Worth noting: The Alaska Leather Company is owned and run by motorcyclists and doing business with them was a breeze. If you want a bit more comfort on your next long ride give them a call and spring for the sheepskin. It's genuine old fahrt tested and approved.

Tuesday, August 02, 2005

Aprilia Caponord: Hot & Cold

The water temp gauge on a bike tells you how hot the engine coolant is but what about the rest of the bike? How hot does the gas tank get? The bodywork? The seat cover on a hot summer day? All are warm to some degree and therefore are emitting infrared energy. "Gosh, Mr. Science..."

No doubt you've often wondered what your bike looks like in the infrared portion of the spectrum. OK, probably not. Humans cannot see infrared energy which is in essence what we call heat or at least some of it is heat if there's enough of it in the right wavelength. Yes, I know you can see the coils glowing on radiant heaters and other sorts of hot stuff glow also. We're talking about seeing low heat here (below 500°F) and temperature differences at low levels. If you can see how hot the body panels are on your bike you've got a serious problem in the works.

So if you want to "see" heat at low temperatures you need an infrared camera and it just so happens I have one at work. It's made by FLIR (same FLIR that makes thermal imaging goodies for fighter jets an such) and can in a single image measure over 70,000 temperature points and turn the temperature levels into pretty colors and those into an image that we can see with our own eyes. Cool. Or hot. I'll spare you the techie stuff about how it's done, it's tedious and involves math that I don't really understand myself; I just use the camera to do research on heat propagation through vehicle interiors and yes, that's every bit as exciting as it sounds. Zzzzzzz.

So I brought the IR (infrared) camera home to do a bit of work here on a test fixture and decided to make some heat images of the Caponord when it was sitting outside "cold" and then after it had been started and allowed to idle up to operating temperature of 168°F.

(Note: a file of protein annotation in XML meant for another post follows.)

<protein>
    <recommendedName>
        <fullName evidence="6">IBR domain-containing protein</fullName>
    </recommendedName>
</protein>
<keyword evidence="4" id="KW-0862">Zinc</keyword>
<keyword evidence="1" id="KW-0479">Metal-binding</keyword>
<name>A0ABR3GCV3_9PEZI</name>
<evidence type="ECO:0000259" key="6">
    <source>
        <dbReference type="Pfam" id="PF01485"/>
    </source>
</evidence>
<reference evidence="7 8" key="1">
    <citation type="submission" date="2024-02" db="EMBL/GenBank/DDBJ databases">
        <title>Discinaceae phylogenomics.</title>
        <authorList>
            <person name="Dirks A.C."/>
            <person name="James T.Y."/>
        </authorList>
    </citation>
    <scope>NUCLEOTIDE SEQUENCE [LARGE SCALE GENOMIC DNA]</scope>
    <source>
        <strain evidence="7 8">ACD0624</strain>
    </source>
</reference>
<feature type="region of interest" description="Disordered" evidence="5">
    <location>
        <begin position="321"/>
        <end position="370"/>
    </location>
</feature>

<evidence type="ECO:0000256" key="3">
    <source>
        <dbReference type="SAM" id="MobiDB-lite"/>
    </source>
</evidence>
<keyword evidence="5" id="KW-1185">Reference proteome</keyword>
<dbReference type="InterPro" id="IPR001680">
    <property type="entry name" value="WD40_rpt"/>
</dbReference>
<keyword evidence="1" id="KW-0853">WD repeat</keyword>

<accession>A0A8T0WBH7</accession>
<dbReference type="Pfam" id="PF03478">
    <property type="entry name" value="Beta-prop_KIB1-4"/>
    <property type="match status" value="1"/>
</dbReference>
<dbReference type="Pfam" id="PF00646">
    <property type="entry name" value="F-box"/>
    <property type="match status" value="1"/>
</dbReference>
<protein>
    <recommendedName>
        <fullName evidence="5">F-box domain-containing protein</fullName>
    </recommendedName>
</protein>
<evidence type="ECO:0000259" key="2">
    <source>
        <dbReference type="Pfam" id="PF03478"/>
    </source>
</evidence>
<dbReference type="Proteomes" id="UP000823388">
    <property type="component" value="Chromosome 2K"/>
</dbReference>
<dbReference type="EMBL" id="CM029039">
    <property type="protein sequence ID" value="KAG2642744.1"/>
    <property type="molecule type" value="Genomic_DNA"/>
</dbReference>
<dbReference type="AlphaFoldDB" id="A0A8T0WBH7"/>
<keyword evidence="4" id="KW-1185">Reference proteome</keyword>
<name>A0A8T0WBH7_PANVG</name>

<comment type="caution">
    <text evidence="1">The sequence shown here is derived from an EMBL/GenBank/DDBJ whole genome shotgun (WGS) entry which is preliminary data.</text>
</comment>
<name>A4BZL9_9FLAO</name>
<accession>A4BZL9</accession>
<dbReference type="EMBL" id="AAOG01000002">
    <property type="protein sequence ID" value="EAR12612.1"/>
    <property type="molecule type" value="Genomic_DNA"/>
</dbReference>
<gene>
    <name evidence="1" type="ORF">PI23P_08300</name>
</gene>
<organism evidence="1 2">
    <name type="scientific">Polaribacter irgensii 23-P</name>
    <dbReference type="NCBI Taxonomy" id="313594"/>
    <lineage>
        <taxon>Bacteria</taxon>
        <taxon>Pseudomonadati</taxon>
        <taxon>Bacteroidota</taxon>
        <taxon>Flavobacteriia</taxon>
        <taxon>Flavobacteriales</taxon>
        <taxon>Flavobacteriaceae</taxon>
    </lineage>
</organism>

Below is the Caponord cold. It's Arizona in the summer and the air temp according to the thermometer on the Capo is a balmy 98°F.

In the visible light portion of the spectrum it looks like this:

The heat image (depending on what color palette you chose for the camera) looks like this:

Just out of the garage an into the Arizona summer sun.
Note which part got warmed up first even with the engine off.

The temp scale on the right of the image is in Celsius because that's what I normally work in temp unit wise. 60°C = 140°F just to give you an idea.
From an correct analysis standpoint to read the temps on the bike accurately you would have to know the emissivity of each material in the image and a few other details too. For our purposes here just assume the temps indicated are within about 2 - 5 degrees of accurate. This was fun in my driveway, not a NASA project, folks.
By the way, the aluminum frame spars and brake rotors appear to be cold because the angles and the highly reflective surfaces to some degree reflect "the sky" which is very cold or surrounding temps. No, not the air, the sky...different thing there...outer space as it were but not quite. Never mind. Just enjoy the pretty colors.
Here's the Capo after it has fully warmed up:

Engine coolant temp is 168°F at this point
The temps for the exhaust header pipes and sky are way off the scale hot & cold because the camera is set for vehicle interior temps and not engine type temps or outer space. Even the seat surface is past 60°C. More on that later. Note in the image the heat from the radiator coming through the body panel below the gas tank and the heat of the engine warming the concrete driveway. The camera, by the way, has a temperature sensitivity of as little a .07°C so it's possible to pick out some minute temperature differentials with the FLIR analysis software.

With the FLIR software you can look at specific points and areas in an image and figure out all kinds of interesting things about temperature movement and levels that most bike companies choose not to know or at least care much about. How do I know they chose not to know that stuff?  Because I've owned enough bikes that roast legs when idling and sometimes even when riding to know that no one bothered to test for heat issues as a consideration of rider or passenger comfort. I've heard that Yamaha's sport touring FJ1300 is a leg warmer. The Caponord is a bit too but not enough to be a bother. My old Yamaha 550 Vision was the all time worst here in Arizona. Just riding home from work on the Vision was enough to leave you stunned and dizzy and with 1st degree burns on your inner thighs.

I made a few more images of the Caponord and I'll post them next week for your interest and edification. They will be slightly more useful than the above two but not as picturesque.

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"When my mood gets too hot and I find myself wandering beyond control I pull out my motor-bike and hurl it top-speed through these unfit roads for hour after hour." - T.E. Lawrence